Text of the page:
In the old days, your father (or grandfather) often told you to just be happy you have a job, and accept whatever the boss throws at you for the sake of stability and pay. But in today’s job world, that simply doesn’t hold water.
Jobseekers and employees of today know their rights and what they want, and have no qualms about leaving if your organisation doesn’t make the cut. Research has shown that millennials and generations after them are willing to take pay cuts, less benefits and different hours for companies they believe in. They are also more loyal to these companies, and consider company culture and fit at the premium when deciding where to work.
So, if you find your employees leaving soon after they join, maybe you can take a long, hard look at:
- What Benefits/Perks you offer
Health and security are vital to employees today as we wrestle with the uncertainties of the pandemic. Those who work under you will want to feel that management can and will support them in times of sickness or stress
What do your health benefits look like? What support systems are in place for struggling employees? Some companies have moved to flexible leave arrangements, or offer perks like Mental Wellness Days or Care Packages. Ensure that these are communicated clearly and documented well, and your staff will feel reassured and hence be less likely to leave.
- Your remote work/flexi arrangements
As Singapore moved from remote work to office work and back again depending on the situation, this highlighted that remote work is here to stay. Therefore, your HR, hiring managers and leaders should set the tone moving forward that flexibility is a key part of workplace settings. At the end of 2020, CareerBuilder found that 25% of respondents strongly preferred flexible hours and 35% wouldn’t accept a job offer if there was no remote work option.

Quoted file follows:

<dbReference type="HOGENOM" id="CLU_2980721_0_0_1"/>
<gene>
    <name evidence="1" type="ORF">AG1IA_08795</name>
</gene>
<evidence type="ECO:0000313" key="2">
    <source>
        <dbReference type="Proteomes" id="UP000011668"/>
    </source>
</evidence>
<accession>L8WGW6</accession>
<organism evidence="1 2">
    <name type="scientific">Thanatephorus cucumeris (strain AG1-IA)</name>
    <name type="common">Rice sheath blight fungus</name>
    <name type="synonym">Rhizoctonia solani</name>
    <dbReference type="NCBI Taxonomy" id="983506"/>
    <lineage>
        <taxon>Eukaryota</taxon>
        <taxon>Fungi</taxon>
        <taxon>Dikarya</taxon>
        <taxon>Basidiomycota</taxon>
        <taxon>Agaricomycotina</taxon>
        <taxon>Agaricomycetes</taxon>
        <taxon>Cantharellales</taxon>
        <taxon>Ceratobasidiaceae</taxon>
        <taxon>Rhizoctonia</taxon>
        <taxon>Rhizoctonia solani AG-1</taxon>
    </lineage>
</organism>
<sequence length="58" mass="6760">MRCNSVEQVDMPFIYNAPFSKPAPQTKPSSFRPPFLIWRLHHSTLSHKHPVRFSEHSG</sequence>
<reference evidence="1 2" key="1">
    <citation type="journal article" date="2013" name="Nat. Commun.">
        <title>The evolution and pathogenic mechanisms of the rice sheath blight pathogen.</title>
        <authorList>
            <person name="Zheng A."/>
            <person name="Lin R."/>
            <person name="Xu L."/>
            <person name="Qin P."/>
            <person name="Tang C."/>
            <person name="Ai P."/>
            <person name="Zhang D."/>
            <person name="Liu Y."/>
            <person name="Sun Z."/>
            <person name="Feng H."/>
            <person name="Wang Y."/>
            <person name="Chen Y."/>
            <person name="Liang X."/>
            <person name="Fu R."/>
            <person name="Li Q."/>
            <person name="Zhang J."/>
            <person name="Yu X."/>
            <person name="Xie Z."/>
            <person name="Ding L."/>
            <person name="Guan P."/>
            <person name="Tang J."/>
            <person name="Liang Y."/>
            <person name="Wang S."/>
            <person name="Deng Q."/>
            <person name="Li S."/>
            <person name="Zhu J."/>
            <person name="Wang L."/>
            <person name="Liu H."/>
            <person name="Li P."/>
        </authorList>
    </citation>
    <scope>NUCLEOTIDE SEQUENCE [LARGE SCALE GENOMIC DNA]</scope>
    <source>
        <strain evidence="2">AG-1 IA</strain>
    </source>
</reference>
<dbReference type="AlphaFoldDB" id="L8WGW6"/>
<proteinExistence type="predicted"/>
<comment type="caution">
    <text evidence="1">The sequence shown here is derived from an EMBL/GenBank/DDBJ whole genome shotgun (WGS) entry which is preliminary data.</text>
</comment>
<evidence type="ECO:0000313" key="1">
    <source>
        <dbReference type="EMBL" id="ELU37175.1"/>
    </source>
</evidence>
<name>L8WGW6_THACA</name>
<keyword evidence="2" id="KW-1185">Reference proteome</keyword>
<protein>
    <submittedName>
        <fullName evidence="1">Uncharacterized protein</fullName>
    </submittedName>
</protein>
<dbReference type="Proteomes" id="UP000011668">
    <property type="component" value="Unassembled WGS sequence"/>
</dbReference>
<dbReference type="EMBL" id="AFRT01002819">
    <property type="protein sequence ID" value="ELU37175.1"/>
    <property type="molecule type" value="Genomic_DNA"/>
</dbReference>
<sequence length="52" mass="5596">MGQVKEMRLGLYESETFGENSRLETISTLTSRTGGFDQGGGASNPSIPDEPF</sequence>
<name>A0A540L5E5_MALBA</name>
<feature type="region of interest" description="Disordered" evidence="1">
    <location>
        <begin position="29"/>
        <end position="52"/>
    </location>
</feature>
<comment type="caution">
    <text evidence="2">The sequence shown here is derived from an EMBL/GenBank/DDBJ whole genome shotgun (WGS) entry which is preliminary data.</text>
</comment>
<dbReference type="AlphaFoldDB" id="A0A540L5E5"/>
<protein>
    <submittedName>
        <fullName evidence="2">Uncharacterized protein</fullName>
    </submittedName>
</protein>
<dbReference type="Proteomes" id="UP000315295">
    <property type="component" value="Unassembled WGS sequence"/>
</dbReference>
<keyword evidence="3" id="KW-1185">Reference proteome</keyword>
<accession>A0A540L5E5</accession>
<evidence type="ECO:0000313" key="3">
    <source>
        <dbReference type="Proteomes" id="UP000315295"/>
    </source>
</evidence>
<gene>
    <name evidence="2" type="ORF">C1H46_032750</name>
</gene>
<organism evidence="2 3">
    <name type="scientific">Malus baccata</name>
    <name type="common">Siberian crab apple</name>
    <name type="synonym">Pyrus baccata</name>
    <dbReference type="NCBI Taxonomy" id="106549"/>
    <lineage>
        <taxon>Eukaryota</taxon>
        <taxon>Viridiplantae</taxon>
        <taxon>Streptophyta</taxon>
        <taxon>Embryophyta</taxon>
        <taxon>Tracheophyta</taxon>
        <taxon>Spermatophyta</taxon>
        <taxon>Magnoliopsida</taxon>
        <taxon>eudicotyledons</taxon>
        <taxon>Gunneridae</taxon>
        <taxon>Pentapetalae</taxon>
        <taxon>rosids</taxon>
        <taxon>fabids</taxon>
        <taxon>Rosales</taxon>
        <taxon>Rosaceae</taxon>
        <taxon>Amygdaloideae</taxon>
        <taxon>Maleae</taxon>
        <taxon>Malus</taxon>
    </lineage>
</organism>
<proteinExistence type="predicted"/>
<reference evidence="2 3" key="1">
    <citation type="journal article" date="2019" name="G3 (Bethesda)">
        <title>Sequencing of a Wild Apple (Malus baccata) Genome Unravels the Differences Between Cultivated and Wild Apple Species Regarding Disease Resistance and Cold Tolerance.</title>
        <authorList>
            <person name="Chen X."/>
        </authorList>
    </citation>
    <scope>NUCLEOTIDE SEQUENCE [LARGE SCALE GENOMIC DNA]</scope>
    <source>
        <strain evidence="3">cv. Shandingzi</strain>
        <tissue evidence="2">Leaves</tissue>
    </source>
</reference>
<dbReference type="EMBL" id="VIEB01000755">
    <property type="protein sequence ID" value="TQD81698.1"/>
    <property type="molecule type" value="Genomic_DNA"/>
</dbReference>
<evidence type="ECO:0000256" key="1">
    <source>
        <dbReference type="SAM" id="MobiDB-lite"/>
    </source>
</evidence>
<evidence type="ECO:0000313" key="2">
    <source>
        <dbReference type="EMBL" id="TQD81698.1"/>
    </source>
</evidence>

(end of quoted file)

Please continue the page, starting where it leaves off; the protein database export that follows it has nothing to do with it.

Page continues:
- What Upskilling and Growth Opportunities you offer
CareerBuilder found that 75% of candidates said they spent the year learning new skills with the explicit intent of transferring roles, while 88% of these same job seekers said they were actively job hunting. As the majority of these respondents were employees, this means that they were actively becoming more qualified and learning skills which they might use to transit to better roles in other companies.
Keep them in your organisation by offering upskilling opportunities and promotional pathways from the get-go. By setting clear growth pathways for your team and offering to reimburse or sponsor their advanced learning, you will show that you value their improvement and with that, decrease the chance your employees will take their talents elsewhere.
- Your wage and promotion packages
How do your offerings fare compared to your competitors, or the industry average? Even though jobseekers consider much more than base salary these days, money still talks. And if you are unable to keep up with the baseline, you should not be surprised when employees leave for greener pastures.
- Your company culture
Your company culture dictates your teams’ level of dedication and satisfaction. While you may be able to draw in new hires with a competitive benefits package, keeping them with you is up to your company culture.
Celebrate your employees’ hard work and ensure that there is cross-team interaction to promote bonding and teambuilding. These things are important to keep morale high, reduce stress and just make your employees feel comfortable at work.
Now that you’ve looked through all these, can you see why employees might be leaving? Time to make some changes if they are!